Course within 3 months of the commencement of their employment. In addition to this it is
recommended that refresher training be undertaken at least every 5 years.
Persons in a supervisory role and/or responsible for implementing the food safety management system
should undertake additional training including training in HACCP principles.
Food Safety Management System
All proprietors of food businesses must have in place a food safety management system for their business
based on HACCP principles (Hazard Analysis and Critical Control Point): (a)
identifying any hazards that must be prevented, eliminated or reduced to acceptable levels;
(b)
identifying the critical control points at the step or steps at which control is essential to prevent or
eliminate a hazard or to reduce it to acceptable levels;
(c)
establishing critical limits at critical control points which separate acceptability from
unacceptability for the prevention, elimination or reduction of identified hazards;
(d)
establishing and implementing effective monitoring procedures at critical control points;
4
(e)
establishing corrective actions when monitoring indicates that a critical control point is not under
control;
(f)
establishing procedures, which shall be carried out regularly, to verify that the measures outlined
in sub-paragraphs (a) to (e) are working effectively; and
(g)
establishing documents and records commensurate with the nature and size of the food business
to demonstrate the effective application of the measures outlined in subparagraphs (a) to (f).
When any modification is made in the product, process, or any step, food business operators shall
review the procedure and make the necessary changes to it.
Where your business involves any form of temperature control you will be required to monitor that your
critical temperature controls are operating correctly. Thus regular temperature checks will be required on
each working day. Such checks must be recorded
The Food Standards Agency Scotland in conjunction with Scottish Local Authorities have developed the
Food Safety Management Systems CookSafe and Retail Safe. CookSafe and Retail Safe are designed to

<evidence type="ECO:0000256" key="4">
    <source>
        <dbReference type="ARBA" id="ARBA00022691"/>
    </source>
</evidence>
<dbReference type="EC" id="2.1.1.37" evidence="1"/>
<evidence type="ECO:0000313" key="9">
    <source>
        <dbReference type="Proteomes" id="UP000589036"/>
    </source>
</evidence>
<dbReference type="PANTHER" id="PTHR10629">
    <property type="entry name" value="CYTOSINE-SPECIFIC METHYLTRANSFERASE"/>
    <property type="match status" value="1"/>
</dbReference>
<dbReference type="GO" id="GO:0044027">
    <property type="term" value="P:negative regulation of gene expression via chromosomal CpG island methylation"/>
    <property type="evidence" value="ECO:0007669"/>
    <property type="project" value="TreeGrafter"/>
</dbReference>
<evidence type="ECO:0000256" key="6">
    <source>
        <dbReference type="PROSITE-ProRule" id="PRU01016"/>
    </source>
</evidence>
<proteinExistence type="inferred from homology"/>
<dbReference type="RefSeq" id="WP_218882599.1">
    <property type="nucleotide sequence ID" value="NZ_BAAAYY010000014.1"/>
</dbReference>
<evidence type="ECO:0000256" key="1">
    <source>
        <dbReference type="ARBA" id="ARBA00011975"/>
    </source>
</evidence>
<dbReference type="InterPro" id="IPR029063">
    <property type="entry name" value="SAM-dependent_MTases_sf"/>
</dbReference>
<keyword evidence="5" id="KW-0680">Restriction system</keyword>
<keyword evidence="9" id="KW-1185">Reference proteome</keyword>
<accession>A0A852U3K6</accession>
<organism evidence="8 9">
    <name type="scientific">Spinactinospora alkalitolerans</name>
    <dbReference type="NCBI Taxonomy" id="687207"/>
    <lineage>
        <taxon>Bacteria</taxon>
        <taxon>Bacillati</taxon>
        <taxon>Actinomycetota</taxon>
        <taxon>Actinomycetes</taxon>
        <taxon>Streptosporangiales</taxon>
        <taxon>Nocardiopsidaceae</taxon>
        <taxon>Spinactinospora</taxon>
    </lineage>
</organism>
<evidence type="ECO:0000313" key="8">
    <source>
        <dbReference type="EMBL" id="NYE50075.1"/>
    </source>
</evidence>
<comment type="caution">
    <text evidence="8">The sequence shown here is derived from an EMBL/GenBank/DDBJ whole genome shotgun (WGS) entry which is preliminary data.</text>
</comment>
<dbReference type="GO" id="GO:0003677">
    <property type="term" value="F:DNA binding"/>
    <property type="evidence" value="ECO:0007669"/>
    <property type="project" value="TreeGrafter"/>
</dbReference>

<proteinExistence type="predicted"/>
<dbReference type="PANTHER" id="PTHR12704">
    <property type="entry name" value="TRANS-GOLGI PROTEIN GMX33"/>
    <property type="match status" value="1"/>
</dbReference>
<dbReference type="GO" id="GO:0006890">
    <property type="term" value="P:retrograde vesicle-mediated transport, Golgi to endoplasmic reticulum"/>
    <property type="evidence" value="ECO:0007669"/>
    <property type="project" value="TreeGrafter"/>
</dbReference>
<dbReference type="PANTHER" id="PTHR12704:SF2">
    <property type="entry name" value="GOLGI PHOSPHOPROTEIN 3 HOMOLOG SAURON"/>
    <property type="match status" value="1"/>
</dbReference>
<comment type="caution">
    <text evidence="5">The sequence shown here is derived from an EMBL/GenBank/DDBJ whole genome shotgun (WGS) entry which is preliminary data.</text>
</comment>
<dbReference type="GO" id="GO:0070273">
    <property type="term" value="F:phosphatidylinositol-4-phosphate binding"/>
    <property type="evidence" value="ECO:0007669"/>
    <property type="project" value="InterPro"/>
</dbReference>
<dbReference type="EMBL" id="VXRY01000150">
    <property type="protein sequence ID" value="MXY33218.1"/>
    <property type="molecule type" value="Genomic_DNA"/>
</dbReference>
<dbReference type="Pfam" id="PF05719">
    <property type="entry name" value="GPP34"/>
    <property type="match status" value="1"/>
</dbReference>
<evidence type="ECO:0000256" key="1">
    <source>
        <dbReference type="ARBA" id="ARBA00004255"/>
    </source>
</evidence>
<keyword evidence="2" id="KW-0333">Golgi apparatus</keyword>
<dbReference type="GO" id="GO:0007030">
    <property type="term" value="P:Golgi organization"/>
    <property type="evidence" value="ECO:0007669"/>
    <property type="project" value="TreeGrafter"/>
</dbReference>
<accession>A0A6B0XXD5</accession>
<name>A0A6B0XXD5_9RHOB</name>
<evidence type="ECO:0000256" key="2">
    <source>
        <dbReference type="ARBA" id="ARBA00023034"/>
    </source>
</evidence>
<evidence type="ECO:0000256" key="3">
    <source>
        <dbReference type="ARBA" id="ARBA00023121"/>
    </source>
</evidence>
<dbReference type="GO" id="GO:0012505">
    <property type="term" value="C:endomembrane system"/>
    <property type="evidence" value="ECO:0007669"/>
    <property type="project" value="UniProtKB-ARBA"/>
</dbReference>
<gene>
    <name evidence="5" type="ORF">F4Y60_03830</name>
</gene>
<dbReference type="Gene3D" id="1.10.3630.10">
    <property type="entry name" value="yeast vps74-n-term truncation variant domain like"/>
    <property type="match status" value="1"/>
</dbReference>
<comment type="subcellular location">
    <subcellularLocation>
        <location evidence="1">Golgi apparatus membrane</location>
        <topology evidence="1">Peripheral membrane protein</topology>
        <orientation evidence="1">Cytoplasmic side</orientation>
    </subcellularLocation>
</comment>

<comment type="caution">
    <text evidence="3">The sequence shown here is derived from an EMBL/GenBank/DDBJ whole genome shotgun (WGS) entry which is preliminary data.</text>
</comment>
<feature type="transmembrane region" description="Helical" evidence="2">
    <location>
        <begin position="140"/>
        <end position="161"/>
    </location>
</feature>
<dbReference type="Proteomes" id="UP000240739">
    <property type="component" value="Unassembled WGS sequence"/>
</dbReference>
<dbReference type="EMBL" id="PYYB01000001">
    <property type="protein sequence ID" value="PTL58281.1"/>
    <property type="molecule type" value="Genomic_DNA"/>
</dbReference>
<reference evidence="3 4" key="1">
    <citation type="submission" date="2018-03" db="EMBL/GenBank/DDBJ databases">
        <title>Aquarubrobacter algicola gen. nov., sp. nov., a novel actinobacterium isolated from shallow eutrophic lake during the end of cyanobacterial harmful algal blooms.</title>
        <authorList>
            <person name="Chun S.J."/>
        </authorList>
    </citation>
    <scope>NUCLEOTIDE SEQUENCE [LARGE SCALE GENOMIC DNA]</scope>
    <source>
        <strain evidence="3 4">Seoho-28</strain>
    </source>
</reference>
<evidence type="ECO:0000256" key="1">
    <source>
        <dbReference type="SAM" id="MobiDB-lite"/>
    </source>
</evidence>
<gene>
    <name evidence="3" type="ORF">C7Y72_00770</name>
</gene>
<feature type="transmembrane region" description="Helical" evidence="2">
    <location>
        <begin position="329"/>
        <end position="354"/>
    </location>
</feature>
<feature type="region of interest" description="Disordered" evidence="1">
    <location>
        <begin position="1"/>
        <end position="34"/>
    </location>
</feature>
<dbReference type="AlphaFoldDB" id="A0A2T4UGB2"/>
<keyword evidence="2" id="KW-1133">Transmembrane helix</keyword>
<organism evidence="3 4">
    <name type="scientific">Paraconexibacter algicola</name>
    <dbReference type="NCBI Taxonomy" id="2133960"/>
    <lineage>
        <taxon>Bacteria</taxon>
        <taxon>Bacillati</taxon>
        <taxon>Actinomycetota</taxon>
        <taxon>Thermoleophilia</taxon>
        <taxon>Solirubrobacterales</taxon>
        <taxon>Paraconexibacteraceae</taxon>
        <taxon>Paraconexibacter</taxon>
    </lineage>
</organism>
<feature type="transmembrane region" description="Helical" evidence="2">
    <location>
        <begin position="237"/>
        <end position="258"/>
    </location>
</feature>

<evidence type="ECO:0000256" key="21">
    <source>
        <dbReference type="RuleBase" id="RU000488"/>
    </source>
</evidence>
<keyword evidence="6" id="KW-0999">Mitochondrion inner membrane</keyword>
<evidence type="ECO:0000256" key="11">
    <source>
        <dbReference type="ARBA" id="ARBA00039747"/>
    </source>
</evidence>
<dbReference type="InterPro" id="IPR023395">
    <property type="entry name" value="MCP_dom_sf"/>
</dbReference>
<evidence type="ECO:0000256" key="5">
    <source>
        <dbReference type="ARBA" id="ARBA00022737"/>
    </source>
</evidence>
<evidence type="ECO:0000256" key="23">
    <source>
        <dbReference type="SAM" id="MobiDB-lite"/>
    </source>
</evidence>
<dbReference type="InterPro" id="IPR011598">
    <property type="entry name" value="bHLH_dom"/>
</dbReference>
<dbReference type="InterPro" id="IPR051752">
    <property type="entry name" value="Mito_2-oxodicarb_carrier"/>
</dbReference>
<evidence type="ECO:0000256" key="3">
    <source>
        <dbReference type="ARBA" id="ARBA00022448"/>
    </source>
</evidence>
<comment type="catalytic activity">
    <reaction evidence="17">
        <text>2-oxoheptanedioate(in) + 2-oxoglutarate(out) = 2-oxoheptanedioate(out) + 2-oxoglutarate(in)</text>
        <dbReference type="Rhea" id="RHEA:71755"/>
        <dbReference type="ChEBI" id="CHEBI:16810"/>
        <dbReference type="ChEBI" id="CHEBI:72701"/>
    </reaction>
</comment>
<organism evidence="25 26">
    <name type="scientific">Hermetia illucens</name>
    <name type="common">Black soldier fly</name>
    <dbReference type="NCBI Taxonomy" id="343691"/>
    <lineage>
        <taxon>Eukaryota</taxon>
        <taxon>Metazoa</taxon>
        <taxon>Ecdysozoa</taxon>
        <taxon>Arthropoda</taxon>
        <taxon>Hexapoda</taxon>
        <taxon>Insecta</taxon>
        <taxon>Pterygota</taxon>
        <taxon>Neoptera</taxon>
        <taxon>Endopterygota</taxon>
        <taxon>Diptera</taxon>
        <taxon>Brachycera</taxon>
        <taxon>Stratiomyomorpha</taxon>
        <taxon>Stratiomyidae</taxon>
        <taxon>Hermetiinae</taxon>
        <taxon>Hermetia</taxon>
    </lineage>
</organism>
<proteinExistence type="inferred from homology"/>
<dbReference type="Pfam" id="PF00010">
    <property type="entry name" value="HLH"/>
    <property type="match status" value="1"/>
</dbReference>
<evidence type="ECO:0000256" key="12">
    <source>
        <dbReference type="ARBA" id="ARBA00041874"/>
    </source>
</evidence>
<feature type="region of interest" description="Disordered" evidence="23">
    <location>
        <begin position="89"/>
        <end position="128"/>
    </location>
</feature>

help small businesses comply with the above requirement.
Hard copies of all versions of CookSafe (ISBN 978 011 702140 2) and RetailSafe (ISBN 978 011
702145 7) can be purchased from the Stationery Office at www.tsoshop.co.uk or the sales hotline on
0870 600 5522. Alternatively, copies may be downloaded from the Food Standards agency website
www.food.gov.uk/scotland Free copies of these documents may still be available from your local food
authority (see Appendix 2).
Insurance
You should ensure that you are suitably insured and have adequate Public Liability Insurance and
Employers liability insurance where appropriate.
Water
All water to be used in mobiles must be potable.
5
For further information see Appendix 3.
Additional Requirements Relating to Sale of Meat and Meat Products
The following standards apply to vehicles and stalls retailing meat and meat products in addition to the
general standards which apply to all mobile traders.
1.
Raw and cooked meats and meat products must be stored separately under suitable temperature
control. They must be handled in a manner, which avoids cross contamination. Hands must be
washed on every occasion after handling raw meat/meat products and before handling cooked
meats/meat products.
2.
Separate utensils and cutting boards should be used for the serving of raw and cooked meats.
Raw and cooked meats must be stored and displayed separately.
If vacuum packers are used there must be a separate packer for both raw products and cooked
products.
3.
Serving tongs must be used where appropriate.
4.
All fittings and equipment should be of non-corroding material such as stainless steel or other
durable easily cleanable material. The use of wood should be kept to an absolute minimum and is
not permitted on any surface with which the meat comes into direct contact.
5.
If hanging rails are provided they should be so placed that the movement of the vehicle will cause
minimum contact between the meat hung on the rails and the bodywork of the vehicle. Where
this is not possible the wall of the vehicle will be considered a food surface and should be
constructed accordingly.
6.
Equipment used in the preparation or storage of meat products shall, after cleaning, and at least
once on every day on which it is used, be treated with steam or water at a temperature not lower
than 76.7oC, or washed with clean hot water containing an efficient bactericidal agent in suitable
quantity, and thereafter rinsed with clean water.
6
Additional Requirements Relating to the Sale of Prepared Hot Foods